Last updated on: 5/16/2008 11:27:00 AM PST

What Are the Earliest Accounts of the Arabs?



General Reference (not clearly pro or con)
Steve Tamari, in a teaching module titled "Who are the Arabs?" on the Center for Contemporary Arab Studies website (accessed Feb. 13, 2004), wrote:

"Historians generally agree that the ancient Semitic peoples -— Assyrians, Aramaeans, Canaanites (including the Phoenicians and Hebrews) and, later, the Arabs themselves -— migrated into the area of the Fertile Crescent after successive crises of overpopulation in the Peninsula beginning in the third millennium before the Common Era (B.C.E.) and ending with the Muslim conquests of the 7th century C.E."

Feb. 13, 2004 - Steve Tamari, PhD 

Rashid Khalidi, PhD, Edward Said Professor of Arab Studies at Columbia University, in a 2003 essay titled "Jerusalem, a Concise History," wrote:

"According to a number of historians and scholars, many of the Arabs of Jerusalem today, indeed the majority of Palestinian Arabs, are descendants of the ancient Jebusites and Canaanites."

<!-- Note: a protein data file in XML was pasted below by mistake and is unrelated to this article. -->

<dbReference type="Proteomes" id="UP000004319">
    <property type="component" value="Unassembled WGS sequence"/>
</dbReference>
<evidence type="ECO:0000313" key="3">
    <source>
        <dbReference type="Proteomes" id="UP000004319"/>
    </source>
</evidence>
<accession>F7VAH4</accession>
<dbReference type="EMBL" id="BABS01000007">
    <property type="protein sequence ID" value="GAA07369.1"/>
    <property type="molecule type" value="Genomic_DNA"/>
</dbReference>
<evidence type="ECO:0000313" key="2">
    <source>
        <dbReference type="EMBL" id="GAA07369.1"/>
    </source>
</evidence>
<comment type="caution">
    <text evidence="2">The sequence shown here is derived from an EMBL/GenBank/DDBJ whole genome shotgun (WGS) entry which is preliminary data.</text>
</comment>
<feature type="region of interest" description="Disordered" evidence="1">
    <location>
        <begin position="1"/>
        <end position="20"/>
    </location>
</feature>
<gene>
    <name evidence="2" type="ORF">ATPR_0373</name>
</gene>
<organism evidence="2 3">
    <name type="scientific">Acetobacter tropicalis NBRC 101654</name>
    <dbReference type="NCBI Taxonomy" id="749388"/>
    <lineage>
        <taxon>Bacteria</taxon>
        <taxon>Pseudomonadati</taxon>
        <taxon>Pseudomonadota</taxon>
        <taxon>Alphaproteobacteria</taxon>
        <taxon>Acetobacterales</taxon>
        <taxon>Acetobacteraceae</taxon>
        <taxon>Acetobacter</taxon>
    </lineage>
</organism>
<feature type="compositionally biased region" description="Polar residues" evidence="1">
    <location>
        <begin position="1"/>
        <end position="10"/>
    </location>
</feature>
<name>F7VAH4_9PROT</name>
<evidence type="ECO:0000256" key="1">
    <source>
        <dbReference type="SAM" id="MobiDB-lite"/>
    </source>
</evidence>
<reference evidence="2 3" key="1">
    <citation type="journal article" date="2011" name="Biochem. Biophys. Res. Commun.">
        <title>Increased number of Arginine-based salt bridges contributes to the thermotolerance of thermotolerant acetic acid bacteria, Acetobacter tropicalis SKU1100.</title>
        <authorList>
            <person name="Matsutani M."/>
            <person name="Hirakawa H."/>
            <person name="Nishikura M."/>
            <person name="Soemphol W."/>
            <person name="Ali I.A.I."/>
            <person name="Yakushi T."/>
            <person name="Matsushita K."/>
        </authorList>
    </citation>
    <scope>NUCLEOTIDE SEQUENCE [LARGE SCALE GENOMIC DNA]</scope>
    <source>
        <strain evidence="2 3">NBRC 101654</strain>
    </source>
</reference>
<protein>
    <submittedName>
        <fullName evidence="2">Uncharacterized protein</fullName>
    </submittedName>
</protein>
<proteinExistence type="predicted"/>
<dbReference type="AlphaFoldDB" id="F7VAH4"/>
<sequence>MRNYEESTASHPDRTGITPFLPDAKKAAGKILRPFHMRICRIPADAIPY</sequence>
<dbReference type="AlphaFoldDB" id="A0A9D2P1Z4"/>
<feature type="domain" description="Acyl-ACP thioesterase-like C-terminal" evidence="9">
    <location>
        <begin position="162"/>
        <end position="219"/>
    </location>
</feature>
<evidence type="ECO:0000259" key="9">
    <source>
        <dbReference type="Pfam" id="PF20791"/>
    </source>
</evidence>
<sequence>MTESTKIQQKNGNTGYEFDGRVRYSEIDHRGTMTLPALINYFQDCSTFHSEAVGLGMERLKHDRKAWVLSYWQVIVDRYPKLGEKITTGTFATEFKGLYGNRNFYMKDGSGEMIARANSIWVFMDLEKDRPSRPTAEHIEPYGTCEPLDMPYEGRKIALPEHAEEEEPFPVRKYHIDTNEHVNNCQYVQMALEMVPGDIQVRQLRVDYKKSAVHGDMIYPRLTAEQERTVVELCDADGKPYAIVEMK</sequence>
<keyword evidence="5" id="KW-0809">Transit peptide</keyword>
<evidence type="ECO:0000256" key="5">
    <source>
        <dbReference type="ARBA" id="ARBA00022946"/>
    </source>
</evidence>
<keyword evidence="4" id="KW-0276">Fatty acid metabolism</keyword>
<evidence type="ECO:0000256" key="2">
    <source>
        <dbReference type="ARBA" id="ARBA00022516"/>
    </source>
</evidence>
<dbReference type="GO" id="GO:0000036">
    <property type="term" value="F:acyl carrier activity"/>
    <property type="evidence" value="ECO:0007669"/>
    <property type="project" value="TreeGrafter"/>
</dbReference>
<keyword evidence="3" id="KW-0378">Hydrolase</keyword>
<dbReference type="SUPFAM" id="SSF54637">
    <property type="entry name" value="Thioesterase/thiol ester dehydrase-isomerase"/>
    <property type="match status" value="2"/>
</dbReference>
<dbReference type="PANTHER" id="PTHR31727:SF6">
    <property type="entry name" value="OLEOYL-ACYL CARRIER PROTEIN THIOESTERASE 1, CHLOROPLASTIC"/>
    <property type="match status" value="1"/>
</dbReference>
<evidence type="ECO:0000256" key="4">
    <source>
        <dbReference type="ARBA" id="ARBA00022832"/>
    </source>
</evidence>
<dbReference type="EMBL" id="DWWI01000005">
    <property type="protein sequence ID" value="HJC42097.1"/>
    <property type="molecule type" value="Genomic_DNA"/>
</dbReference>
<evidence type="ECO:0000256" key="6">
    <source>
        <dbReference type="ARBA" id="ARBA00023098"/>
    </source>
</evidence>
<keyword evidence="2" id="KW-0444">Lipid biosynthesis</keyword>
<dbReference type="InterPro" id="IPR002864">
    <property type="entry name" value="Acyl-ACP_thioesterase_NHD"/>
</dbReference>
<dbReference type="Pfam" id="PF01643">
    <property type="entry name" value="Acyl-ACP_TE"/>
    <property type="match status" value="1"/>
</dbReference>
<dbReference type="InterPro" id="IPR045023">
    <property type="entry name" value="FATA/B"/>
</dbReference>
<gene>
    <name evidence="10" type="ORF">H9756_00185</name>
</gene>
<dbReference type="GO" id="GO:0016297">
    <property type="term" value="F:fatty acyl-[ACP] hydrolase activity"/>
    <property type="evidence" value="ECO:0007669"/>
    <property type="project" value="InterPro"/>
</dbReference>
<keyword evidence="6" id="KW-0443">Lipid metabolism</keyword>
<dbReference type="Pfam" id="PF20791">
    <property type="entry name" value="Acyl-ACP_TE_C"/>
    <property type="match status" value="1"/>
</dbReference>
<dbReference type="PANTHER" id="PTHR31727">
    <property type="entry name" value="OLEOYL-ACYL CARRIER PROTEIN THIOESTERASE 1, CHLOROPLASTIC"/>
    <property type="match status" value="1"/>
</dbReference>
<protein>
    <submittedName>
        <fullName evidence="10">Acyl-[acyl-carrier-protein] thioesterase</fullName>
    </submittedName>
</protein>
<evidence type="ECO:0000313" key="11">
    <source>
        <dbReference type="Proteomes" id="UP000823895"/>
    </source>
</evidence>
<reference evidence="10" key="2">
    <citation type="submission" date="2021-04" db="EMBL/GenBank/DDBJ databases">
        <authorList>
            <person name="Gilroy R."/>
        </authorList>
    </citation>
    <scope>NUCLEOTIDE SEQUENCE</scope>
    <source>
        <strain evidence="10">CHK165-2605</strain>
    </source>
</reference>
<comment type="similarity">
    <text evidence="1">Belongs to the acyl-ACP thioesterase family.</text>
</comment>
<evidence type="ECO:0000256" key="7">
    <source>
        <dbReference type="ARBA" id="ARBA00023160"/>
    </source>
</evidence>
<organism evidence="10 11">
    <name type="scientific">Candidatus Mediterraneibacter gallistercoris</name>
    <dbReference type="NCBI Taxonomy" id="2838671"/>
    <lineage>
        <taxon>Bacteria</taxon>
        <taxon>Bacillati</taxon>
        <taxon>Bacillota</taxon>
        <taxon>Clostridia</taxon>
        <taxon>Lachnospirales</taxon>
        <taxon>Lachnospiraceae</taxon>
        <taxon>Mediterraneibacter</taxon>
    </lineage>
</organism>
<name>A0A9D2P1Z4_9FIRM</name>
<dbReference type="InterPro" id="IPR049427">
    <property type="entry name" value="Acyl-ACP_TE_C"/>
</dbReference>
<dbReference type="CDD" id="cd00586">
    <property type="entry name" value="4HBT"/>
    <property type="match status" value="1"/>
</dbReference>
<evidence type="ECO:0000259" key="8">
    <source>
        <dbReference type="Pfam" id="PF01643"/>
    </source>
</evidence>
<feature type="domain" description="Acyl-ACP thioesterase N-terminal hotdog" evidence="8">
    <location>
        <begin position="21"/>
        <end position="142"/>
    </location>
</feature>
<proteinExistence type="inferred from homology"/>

2003 - Rashid I. Khalidi, DPhil 

Bernard Lewis, PhD, Professor Emeritus of Near Eastern Studies at Princeton University, in his 1993 book The Arabs in History, wrote:

"The word Arab...makes its first appearance in an Assyrian inscription of 853 B.C. in which King Shalmaneser III records the defeat by the Assyrian forces of a conspiracy of rebellious princelings; one of them was 'Gindibu the Aribi', who contributed 1,000 camels to the forces of the confederacy."

1993 - Bernard Lewis, PhD